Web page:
Top critical review
Glad I Read It, But It Was Not Easy to Finish.
Reviewed in the United States on April 1, 2019
To live on the prairie was a hard life for European settlers in the 1880’s. After reading this book, I have nothing but admiration for these hearty folks. The Homestead Act spurred many Europeans to move to the prairie, but they were unprepared for the realities of farm life there. Unbearable cold waves plagued the area. When people went missing in storms, families did not know for days what happened to their relatives. Life on the prairie was particularly hard on women, who often had to raise their families in sod houses with few amenities. The author, David Laskin, presents these hardships clearly and opens our eyes to what it is to live through one of the deadliest storms in history, but he does not make us care about the victims as deeply as we should.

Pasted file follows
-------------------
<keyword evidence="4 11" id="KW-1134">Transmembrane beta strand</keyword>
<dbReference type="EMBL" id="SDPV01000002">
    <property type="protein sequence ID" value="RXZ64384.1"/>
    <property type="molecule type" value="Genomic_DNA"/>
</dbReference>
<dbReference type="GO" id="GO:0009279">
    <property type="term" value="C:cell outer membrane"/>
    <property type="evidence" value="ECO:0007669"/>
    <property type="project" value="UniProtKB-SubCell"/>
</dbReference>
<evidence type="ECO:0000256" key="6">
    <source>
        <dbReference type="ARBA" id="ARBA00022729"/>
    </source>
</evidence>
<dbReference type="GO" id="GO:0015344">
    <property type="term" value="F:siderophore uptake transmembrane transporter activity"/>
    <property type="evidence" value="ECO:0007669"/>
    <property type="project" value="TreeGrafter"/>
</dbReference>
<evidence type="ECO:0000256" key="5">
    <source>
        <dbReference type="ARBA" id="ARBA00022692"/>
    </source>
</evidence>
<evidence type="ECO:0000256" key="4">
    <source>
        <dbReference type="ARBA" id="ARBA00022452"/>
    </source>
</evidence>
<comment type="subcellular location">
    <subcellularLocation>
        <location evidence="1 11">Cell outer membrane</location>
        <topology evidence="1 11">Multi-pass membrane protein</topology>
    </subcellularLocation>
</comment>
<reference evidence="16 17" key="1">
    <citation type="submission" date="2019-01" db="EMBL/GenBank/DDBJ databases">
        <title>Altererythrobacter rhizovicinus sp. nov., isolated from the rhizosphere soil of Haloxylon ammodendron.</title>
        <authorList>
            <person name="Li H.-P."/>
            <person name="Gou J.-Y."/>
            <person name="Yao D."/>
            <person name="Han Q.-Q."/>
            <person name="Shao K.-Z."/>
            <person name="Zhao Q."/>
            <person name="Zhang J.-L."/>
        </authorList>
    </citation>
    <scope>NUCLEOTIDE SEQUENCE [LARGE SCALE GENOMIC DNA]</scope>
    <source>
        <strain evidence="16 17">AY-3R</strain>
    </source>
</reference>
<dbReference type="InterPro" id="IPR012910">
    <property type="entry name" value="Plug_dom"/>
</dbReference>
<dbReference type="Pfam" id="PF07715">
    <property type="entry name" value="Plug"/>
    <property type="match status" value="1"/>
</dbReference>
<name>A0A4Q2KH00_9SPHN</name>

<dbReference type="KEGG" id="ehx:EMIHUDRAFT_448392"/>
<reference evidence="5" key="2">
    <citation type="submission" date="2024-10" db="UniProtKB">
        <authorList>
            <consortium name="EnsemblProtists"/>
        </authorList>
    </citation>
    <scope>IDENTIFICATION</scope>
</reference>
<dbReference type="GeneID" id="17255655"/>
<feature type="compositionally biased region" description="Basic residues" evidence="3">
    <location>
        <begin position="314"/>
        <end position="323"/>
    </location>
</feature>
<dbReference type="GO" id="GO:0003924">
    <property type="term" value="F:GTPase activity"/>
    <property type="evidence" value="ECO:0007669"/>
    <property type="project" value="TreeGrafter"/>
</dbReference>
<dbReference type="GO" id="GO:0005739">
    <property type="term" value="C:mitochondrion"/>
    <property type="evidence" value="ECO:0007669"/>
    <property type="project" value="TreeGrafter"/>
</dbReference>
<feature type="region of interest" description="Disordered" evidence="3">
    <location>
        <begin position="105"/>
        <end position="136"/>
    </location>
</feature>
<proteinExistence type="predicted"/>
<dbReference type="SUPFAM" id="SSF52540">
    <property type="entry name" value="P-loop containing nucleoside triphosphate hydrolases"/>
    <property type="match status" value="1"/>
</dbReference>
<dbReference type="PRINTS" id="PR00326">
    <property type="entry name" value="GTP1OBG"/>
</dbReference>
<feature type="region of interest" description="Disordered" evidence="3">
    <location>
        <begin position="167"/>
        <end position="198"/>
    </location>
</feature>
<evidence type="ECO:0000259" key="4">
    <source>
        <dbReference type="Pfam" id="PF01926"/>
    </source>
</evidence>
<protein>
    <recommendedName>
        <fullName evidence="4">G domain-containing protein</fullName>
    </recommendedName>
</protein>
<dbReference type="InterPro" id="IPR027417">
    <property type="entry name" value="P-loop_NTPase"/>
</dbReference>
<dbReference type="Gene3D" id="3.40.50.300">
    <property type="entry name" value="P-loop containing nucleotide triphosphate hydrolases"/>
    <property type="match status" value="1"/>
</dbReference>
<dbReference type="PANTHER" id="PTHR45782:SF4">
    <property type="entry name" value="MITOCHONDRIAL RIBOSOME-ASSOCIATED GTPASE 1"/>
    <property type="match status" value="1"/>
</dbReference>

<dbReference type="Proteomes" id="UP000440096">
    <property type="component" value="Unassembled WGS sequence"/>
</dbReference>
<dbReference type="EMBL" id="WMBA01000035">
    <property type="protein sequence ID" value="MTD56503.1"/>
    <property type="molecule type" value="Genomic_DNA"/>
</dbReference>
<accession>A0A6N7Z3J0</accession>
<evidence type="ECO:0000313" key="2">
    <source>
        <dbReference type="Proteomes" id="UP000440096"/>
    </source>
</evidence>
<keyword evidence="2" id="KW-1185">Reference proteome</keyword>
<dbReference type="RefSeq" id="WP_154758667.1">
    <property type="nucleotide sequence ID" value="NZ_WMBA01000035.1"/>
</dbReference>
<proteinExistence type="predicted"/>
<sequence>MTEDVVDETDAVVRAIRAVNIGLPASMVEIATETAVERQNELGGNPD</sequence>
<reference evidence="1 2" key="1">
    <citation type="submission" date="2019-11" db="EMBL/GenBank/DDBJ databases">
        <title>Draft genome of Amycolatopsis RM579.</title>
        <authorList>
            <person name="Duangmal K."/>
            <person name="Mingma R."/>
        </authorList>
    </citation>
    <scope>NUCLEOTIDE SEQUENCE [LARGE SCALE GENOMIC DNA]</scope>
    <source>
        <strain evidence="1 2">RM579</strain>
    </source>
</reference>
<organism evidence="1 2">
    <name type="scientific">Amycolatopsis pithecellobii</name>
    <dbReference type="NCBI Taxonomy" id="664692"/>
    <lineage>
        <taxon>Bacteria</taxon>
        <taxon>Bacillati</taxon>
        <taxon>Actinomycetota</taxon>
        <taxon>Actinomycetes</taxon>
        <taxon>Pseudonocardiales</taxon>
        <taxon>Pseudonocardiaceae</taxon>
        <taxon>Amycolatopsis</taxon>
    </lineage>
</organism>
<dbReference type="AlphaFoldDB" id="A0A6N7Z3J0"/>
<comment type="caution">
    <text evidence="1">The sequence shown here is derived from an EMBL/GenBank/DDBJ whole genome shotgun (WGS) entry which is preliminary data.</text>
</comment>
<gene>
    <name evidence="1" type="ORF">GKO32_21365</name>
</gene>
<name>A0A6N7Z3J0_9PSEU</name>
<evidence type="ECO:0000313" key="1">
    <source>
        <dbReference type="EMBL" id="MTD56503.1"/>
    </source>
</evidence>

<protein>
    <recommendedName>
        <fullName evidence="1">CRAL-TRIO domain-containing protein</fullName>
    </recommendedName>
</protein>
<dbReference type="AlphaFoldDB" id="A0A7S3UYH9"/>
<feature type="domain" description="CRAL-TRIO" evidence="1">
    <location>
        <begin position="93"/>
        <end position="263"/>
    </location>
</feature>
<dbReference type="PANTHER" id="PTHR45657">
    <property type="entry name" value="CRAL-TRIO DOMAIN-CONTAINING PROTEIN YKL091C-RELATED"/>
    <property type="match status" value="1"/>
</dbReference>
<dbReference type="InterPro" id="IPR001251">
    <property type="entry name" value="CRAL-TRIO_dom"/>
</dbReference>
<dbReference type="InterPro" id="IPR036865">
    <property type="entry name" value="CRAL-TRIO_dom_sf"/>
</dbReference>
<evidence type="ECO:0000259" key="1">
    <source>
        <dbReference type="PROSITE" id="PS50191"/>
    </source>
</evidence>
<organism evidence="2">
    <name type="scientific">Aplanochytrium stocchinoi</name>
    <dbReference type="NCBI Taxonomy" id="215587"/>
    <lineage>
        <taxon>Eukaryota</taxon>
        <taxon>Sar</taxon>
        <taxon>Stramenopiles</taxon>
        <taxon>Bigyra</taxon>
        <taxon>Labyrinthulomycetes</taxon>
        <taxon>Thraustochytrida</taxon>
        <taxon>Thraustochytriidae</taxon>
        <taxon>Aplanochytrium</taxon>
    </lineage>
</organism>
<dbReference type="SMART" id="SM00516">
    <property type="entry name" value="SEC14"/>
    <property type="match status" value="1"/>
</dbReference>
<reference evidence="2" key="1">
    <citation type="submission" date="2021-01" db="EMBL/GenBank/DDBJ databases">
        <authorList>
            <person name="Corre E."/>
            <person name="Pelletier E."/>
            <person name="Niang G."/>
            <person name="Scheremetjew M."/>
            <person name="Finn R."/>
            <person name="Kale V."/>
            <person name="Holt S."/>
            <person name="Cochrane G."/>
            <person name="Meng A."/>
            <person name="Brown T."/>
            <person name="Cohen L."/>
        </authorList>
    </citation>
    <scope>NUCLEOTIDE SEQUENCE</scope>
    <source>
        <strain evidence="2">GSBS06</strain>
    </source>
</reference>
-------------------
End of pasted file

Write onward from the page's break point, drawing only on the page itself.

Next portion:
I did not become emotionally invested in the family stories because the author includes too many people. I got lost in the shuffle of characters. Equally problematic, his structure presents the family stories in fragments that are difficult to piece together: Which lost child belonged to which family? It is difficult to feel empathy for the victims when I couldn’t remember who they were. Moreover, the detailed weather station sub-stories go on far too long. Although some of the sections on the in-fighting and early science of meteorology are fascinating, other sections include too many facts (e.g. cities, temperatures and statistics) and weathermen. Because of the overly-detailed nature of the book, the narrative would certainly benefit from some maps, charts and photos. By the end, I learned a lot about one of the deadliest blizzards on the continent, but I skipped over huge sections of what I felt was dry, mind-numbing information. Glad I read it, but it was not easy to finish.